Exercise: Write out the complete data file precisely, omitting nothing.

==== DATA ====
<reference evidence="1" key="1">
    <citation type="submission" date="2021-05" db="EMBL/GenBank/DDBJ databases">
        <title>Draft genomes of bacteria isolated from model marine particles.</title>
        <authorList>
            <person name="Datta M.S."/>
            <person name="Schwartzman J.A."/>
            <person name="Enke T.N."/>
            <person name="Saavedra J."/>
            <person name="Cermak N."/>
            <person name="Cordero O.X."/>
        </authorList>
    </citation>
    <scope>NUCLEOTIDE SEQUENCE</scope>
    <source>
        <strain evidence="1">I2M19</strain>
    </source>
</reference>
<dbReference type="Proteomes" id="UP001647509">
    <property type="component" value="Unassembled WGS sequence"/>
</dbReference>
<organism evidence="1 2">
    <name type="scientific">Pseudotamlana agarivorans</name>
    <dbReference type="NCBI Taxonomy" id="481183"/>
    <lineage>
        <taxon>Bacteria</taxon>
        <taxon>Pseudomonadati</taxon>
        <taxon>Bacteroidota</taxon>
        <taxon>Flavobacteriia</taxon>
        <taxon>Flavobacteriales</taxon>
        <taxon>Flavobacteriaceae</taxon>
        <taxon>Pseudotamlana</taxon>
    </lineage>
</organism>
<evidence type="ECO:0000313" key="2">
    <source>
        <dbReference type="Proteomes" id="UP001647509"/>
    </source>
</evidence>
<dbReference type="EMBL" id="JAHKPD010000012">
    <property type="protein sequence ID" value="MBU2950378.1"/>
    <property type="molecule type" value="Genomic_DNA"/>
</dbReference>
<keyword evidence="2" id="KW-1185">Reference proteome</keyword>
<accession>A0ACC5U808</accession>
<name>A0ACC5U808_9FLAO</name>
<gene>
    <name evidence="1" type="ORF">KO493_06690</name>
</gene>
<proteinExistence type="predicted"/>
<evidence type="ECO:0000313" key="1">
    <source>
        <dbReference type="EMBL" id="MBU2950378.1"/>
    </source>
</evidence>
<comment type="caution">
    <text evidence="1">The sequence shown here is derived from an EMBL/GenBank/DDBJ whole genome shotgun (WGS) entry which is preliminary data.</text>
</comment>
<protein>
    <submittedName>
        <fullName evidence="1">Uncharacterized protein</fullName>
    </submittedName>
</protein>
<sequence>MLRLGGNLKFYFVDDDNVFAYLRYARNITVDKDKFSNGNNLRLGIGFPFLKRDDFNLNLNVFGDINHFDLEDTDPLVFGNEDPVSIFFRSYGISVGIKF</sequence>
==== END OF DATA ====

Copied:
<reference evidence="1" key="1">
    <citation type="submission" date="2021-05" db="EMBL/GenBank/DDBJ databases">
        <title>Draft genomes of bacteria isolated from model marine particles.</title>
        <authorList>
            <person name="Datta M.S."/>
            <person name="Schwartzman J.A."/>
            <person name="Enke T.N."/>
            <person name="Saavedra J."/>
            <person name="Cermak N."/>
            <person name="Cordero O.X."/>
        </authorList>
    </citation>
    <scope>NUCLEOTIDE SEQUENCE</scope>
    <source>
        <strain evidence="1">I2M19</strain>
    </source>
</reference>
<dbReference type="Proteomes" id="UP001647509">
    <property type="component" value="Unassembled WGS sequence"/>
</dbReference>
<organism evidence="1 2">
    <name type="scientific">Pseudotamlana agarivorans</name>
    <dbReference type="NCBI Taxonomy" id="481183"/>
    <lineage>
        <taxon>Bacteria</taxon>
        <taxon>Pseudomonadati</taxon>
        <taxon>Bacteroidota</taxon>
        <taxon>Flavobacteriia</taxon>
        <taxon>Flavobacteriales</taxon>
        <taxon>Flavobacteriaceae</taxon>
        <taxon>Pseudotamlana</taxon>
    </lineage>
</organism>
<evidence type="ECO:0000313" key="2">
    <source>
        <dbReference type="Proteomes" id="UP001647509"/>
    </source>
</evidence>
<dbReference type="EMBL" id="JAHKPD010000012">
    <property type="protein sequence ID" value="MBU2950378.1"/>
    <property type="molecule type" value="Genomic_DNA"/>
</dbReference>
<keyword evidence="2" id="KW-1185">Reference proteome</keyword>
<accession>A0ACC5U808</accession>
<name>A0ACC5U808_9FLAO</name>
<gene>
    <name evidence="1" type="ORF">KO493_06690</name>
</gene>
<proteinExistence type="predicted"/>
<evidence type="ECO:0000313" key="1">
    <source>
        <dbReference type="EMBL" id="MBU2950378.1"/>
    </source>
</evidence>
<comment type="caution">
    <text evidence="1">The sequence shown here is derived from an EMBL/GenBank/DDBJ whole genome shotgun (WGS) entry which is preliminary data.</text>
</comment>
<protein>
    <submittedName>
        <fullName evidence="1">Uncharacterized protein</fullName>
    </submittedName>
</protein>
<sequence>MLRLGGNLKFYFVDDDNVFAYLRYARNITVDKDKFSNGNNLRLGIGFPFLKRDDFNLNLNVFGDINHFDLEDTDPLVFGNEDPVSIFFRSYGISVGIKF</sequence>